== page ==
And if you're writing about a certain pairing, the number of readers will be narrowed down even further.
On the other hand, comedy authors often jot down a disclaimer or two ("Warning! Out of character!"), but as long as the no-nonsense, hyper-cool character from the original work doesn't start breaking chopsticks with the sheer power of his buttocks in a striking instance of character assassination, comedy is a genre that can be appreciated by pretty much everyone ー more than open endings, that's for sure.
"Warning! Slice of life!" isn't a thing.
If it ever comes a day when people start pestering authors to add a #sliceoflife tag in slice-of-life works, then we'll know our land's intolerance has reached the point of no return.
What I'm saying is, maybe it's the wider appeal of lighthearted comedy and slice-of-life works that makes so many people read them, and their popularity also makes them better received.
Lighthearted comedy works even better for fan creations
Given that serious manga sells better than comedies, you may think this sounds contradictory. What readers look for in fan fiction, however, is different.
Just as artists sometimes start drawing fan art craving to see the wedding of their favorite characters that's missing in the original work, readers may come to pixiv for the exact same reason.
Readers want to see what's not in the original.
Speaking of things that aren't in the original, first and foremost is lewd stuff. Then, there are people like me, who deep-dived into pixiv after the end of Golden Kamui hoping to see Ogata running around in another spacetime ー his life was at stake! Many people who've seen their favorite characters die in the deadpan original work are surely longing to see them live on in a lighthearted comedy dimension, at least in fan work.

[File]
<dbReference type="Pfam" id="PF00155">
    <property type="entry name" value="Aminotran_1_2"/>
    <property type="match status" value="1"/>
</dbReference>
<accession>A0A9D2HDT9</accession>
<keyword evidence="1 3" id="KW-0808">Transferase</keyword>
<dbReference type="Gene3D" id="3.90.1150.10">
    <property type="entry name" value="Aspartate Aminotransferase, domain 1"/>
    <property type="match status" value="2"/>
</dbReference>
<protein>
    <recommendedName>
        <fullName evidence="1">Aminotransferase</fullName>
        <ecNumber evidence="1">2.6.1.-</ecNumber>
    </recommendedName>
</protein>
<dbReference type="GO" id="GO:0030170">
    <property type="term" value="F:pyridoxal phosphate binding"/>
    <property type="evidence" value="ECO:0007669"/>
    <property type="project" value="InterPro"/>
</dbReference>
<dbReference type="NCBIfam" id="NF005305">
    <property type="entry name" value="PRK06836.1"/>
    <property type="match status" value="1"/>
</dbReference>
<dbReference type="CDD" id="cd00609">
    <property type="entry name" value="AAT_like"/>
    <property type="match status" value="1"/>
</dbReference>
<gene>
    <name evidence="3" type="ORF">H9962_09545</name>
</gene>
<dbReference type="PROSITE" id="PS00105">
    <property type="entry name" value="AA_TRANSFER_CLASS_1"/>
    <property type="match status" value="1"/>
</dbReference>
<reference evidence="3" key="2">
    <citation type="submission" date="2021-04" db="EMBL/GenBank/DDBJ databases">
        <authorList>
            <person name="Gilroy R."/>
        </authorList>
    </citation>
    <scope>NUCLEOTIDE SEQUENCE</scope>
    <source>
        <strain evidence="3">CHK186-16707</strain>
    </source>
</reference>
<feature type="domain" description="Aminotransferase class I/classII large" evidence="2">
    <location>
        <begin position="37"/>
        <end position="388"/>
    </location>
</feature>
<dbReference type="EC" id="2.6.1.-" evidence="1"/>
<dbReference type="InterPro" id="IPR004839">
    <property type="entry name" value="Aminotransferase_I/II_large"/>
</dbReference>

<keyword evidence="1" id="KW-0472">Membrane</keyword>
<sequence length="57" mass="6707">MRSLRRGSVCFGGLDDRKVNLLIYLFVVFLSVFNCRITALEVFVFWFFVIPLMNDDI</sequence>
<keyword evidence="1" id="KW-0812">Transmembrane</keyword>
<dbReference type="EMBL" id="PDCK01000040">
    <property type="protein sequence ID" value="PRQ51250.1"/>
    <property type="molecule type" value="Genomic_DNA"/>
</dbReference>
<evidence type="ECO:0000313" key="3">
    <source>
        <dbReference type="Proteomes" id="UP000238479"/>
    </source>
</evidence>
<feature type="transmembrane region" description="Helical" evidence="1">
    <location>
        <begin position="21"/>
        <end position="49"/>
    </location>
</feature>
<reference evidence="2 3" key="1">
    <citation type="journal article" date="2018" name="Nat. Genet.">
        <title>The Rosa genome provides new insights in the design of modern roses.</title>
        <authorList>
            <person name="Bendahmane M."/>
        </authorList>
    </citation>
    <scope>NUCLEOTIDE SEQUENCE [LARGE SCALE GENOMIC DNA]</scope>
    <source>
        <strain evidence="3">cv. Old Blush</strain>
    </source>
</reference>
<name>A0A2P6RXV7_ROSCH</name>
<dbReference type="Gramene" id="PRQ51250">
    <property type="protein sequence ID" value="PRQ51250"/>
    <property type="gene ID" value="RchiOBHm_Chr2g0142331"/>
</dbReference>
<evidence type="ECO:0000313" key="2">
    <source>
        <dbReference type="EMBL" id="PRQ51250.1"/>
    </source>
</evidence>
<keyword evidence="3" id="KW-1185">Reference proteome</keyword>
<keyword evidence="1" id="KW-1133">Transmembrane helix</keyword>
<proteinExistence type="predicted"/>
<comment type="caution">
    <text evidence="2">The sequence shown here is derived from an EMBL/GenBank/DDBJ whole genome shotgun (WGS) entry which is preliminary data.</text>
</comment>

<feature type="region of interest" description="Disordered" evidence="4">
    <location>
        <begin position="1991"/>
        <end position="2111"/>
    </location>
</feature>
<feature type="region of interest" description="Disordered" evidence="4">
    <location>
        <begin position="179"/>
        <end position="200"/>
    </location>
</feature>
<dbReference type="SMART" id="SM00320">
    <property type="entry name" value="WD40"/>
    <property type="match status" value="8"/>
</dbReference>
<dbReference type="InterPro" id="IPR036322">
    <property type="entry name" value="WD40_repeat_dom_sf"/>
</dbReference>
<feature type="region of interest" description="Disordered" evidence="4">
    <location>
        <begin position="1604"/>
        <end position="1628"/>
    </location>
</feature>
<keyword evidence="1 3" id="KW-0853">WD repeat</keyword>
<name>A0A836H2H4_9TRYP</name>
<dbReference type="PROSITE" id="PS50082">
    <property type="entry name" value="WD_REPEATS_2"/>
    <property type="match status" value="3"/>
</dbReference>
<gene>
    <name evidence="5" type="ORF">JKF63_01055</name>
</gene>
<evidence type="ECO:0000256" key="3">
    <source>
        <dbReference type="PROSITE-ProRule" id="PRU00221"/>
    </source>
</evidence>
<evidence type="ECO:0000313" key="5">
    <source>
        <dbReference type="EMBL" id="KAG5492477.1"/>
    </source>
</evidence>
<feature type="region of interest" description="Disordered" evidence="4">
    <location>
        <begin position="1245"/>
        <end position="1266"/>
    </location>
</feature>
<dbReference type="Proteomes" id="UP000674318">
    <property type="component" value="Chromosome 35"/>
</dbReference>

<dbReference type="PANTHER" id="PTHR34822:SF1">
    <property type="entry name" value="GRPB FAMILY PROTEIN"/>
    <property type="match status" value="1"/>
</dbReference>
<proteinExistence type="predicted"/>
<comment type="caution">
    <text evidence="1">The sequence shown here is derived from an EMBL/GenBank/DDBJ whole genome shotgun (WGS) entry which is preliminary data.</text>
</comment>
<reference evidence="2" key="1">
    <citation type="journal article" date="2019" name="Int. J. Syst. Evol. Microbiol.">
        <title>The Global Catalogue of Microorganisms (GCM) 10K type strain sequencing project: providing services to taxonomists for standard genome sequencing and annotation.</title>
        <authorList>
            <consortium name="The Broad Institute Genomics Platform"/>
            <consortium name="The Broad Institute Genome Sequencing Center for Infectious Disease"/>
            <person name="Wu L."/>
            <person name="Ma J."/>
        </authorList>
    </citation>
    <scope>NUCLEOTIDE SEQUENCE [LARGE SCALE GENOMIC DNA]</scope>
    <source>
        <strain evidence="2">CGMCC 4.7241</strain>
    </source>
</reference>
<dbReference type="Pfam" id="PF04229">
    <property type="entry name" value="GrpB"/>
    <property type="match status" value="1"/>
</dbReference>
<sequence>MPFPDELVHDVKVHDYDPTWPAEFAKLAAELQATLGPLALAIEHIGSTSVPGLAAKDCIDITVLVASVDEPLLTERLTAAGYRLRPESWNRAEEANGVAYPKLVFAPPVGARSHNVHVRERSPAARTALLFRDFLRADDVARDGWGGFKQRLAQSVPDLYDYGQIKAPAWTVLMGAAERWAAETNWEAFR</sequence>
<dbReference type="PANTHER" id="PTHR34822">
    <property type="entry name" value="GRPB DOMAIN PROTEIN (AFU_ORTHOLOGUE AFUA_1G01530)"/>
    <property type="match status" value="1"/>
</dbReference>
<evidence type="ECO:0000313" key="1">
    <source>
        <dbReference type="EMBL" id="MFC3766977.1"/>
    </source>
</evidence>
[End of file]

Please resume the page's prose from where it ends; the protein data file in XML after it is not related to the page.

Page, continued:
Expanding reach with serious works and open endings is harder than with comedy
Another recent trend is that people tend to prefer more compact works rather than super-blockbusters.
As testified by 2-koma quick punch comics (#即オチ2コマ), two panels are adequate for comedy and erotic manga, but a 2-koma solemn work would still look like a comedy, only highly sophisticated.
Serious works tend to be longer than comedy, which makes some people avoid them.
If someone opens a novel right before hitting the sack only to realize the story is 16 pages long, they may end up picking something else to avoid falling asleep halfway.
Of course, many serious works out there have outshined comedy, so I'm not saying the genre doesn't have potential. It's just that comedy tends to get more reach, which I guess applies to your funny stuff too.
If my hypothesis is correct, then getting more reach with serious works and open endings is harder than it is with comedy.
As for me, while I really want to be praised for my cool pictures and erotic stories, I have come to terms with the reality that comedy gets more praise, so that's all I draw now.
In your case, the same realization hasn't turned you away from writing things apart from comedy, which means your dedication to serious and open-ended stuff overcomes your immediate need for approval.
There are some who create stuff for an audience that's so narrow that if they were a room, you'd have to commando-crawl your way in to avoid hitting your head and dying. Imagine full-length parody yuri novels with genderswapped anti-magic ninjas.
Those who write such works would never even think of getting four-digit views, and they probably realize that not many readers can get past the disclaimers and trigger warnings.
And yet, they still go for it, because they believe that creating what they love is more valuable than a thousand bookmarks. These people must be in very good mental health no matter how deranged the things they write about are.
I can't just ignore the numbers since doing so would result in starvation and subsequent death. This aside, I believe caring about the numbers is a source of illness.
If your life isn't at stake, I hope you won't worry too much about the numbers, write what you want to write and go about creating in a healthy way.